German drug and chemicals giant Bayer has made an unsolicited takeover offer for Monsanto, the world's biggest seed company, as high inventories and low commodity prices spur consolidation in the global agrichemicals industry. Hayley Platt reports.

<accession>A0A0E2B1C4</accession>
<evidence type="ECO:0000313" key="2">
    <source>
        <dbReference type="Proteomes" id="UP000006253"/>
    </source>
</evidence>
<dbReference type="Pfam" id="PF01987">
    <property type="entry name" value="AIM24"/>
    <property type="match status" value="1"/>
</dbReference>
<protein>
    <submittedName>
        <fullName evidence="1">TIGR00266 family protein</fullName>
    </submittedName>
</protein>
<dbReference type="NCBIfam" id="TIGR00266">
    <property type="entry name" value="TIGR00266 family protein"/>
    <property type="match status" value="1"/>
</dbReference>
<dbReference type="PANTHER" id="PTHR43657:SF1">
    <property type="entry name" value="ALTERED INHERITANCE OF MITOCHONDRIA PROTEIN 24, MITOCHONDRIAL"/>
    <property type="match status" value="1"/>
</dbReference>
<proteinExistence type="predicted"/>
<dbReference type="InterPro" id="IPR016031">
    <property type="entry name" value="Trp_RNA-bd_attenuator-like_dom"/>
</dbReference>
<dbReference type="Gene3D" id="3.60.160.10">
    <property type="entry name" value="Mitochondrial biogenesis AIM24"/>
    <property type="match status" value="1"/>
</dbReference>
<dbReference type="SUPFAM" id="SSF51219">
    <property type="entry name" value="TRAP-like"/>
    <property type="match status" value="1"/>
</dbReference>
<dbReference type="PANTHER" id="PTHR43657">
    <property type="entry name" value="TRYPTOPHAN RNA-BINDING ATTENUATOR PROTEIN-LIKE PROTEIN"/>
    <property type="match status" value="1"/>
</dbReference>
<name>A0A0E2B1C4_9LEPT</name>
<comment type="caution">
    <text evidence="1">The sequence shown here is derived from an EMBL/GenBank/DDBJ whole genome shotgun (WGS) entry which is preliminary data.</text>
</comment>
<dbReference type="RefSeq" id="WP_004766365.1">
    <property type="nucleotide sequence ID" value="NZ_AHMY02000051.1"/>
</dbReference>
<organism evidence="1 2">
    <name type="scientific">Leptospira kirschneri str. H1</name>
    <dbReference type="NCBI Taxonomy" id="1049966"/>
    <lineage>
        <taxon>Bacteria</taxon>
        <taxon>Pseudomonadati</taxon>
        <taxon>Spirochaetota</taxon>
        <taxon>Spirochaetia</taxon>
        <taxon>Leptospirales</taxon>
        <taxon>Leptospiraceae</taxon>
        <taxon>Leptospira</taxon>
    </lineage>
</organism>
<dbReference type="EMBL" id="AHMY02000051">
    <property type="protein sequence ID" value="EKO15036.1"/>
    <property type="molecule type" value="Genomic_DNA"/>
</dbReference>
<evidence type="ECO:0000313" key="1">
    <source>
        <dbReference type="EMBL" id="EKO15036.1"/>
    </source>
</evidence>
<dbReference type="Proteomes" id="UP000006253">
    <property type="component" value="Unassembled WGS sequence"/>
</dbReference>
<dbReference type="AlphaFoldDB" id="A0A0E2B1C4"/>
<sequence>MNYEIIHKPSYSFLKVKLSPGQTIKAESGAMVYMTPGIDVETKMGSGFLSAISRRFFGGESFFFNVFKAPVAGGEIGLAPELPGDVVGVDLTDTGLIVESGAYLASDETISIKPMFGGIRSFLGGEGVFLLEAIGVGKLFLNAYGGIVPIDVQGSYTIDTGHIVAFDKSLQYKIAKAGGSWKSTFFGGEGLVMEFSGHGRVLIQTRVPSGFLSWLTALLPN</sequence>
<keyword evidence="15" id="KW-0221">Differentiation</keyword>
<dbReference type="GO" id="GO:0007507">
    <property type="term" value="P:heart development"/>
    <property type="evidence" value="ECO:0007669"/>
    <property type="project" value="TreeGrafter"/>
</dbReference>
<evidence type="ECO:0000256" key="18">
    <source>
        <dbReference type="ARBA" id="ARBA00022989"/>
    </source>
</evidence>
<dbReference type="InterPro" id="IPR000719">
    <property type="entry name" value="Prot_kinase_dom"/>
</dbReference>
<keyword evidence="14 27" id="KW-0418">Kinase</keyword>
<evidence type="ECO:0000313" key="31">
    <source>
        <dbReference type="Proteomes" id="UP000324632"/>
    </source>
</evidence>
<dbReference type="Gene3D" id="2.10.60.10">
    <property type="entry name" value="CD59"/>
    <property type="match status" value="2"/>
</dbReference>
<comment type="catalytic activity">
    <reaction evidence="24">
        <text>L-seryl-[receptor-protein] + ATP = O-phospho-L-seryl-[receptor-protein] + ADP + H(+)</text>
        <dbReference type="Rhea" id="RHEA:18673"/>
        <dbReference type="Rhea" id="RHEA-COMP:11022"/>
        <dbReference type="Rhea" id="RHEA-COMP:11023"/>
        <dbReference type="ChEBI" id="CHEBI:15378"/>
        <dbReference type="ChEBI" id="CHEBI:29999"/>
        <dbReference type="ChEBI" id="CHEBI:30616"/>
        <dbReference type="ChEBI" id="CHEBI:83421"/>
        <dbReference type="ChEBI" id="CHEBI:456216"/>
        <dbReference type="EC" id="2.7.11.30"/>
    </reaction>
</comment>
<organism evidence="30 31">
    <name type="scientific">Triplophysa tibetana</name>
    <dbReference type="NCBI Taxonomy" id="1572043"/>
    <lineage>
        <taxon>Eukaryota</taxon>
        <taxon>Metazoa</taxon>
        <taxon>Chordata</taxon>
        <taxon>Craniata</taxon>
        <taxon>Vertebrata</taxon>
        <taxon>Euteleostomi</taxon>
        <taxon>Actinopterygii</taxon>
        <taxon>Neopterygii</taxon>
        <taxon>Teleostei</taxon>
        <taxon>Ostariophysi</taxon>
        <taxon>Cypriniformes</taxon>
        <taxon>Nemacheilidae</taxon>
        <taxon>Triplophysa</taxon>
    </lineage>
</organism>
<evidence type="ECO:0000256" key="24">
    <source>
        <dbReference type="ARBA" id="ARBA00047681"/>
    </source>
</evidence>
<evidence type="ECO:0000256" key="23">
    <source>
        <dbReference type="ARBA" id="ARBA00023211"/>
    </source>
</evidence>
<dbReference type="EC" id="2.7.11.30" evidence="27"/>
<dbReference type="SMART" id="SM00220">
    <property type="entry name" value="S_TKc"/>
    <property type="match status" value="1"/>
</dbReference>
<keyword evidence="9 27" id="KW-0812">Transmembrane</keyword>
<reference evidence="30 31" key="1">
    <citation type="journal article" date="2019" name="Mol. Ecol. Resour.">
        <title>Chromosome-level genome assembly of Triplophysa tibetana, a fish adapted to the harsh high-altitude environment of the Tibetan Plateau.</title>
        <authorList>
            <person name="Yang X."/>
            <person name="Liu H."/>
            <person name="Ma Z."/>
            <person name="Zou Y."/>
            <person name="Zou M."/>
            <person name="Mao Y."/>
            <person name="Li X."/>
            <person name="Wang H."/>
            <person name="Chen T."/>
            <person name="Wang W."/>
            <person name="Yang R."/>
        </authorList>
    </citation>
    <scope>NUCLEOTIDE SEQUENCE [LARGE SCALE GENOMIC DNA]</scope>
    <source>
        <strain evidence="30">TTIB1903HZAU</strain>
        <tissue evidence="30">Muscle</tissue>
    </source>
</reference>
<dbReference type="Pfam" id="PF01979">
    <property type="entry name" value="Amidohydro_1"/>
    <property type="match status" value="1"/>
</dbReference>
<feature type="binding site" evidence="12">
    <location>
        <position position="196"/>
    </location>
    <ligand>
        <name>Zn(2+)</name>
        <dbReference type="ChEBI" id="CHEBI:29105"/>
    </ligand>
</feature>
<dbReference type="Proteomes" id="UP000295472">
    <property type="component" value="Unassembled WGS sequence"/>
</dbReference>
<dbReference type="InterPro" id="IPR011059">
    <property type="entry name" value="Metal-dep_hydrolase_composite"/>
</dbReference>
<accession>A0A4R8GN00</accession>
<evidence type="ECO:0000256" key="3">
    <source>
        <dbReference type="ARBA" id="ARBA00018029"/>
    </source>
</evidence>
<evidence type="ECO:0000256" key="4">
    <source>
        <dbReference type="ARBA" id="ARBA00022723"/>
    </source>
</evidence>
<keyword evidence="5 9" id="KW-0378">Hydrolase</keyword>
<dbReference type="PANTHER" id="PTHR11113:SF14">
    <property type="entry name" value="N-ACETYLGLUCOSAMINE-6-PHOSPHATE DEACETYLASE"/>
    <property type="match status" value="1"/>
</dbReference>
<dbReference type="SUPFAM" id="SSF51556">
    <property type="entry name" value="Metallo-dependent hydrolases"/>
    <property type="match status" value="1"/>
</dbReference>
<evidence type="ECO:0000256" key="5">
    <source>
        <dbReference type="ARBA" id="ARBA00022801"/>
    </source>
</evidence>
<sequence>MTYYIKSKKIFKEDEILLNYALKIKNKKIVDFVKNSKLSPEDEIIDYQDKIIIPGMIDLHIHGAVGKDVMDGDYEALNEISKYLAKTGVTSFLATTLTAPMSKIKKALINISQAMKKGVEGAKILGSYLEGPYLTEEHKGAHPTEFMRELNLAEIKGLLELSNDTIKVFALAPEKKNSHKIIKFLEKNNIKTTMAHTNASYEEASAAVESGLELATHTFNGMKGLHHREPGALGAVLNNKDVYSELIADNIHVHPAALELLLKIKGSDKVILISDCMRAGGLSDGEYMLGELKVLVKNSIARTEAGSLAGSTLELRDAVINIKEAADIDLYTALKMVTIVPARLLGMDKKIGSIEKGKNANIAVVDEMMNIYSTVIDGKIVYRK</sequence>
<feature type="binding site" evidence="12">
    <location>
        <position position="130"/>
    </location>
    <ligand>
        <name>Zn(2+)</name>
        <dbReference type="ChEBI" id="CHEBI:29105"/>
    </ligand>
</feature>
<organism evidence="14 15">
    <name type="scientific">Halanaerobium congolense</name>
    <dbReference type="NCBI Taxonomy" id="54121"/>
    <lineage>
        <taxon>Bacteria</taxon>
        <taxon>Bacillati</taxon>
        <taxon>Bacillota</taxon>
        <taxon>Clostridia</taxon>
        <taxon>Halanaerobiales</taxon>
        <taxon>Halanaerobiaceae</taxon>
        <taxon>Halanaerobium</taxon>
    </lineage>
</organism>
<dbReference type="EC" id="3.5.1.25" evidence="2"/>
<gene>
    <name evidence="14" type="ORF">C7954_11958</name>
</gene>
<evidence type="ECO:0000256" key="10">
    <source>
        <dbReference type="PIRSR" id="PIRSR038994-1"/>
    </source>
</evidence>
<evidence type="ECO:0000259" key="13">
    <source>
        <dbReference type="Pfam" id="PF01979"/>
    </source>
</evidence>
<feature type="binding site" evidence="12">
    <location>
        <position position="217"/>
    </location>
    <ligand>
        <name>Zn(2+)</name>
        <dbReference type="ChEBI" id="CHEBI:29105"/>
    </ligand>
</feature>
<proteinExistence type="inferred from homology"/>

It invented aspirin. Now German drugs firm Bayer has its eye on the world's biggest supplier of seeds and pesticides. It's made an unsolicited takeover bid for the U.S. giant Monsanto. If the deal goes ahead it could top $43 billion. But it's a big IF. (SOUNDBITE) (English) CCLA, CHIEF INVESTMENT OFFICER, JAMES BEVAN, SAYING: "I would expect Monsanto to repell the approach from Bayer and I would equally expect European regulators and people to generally be unimpressed by Bayer's appetite to take on one of the great players of genetically modified grains." A takeover would be the latest in a string of mega deals in the chemicals sector. In February ChemChina agreed to buy Swiss agrichemicals firm Syngenta for $43 billion. A company Monsanto wanted for itself. (SOUNDBITE) (English) CCLA, CHIEF INVESTMENT OFFICER, JAMES BEVAN, SAYING: "I think there will be a significant ongoing process of consolidation where the agrichemical businesses of the world join forces to create drop dead gorgeous customer propositions and this a piece of the jigsaw that remains outstanding." Most of the major agrochemical firms are looking to produce more robust genetically-engineered plants. They plan to sell them to farmers struggling with low commodity prices. But the competition to join forces is fierce. And expensive. One analyst has suggested Bayer might need a 27-billion-euro share issue to help pay for it.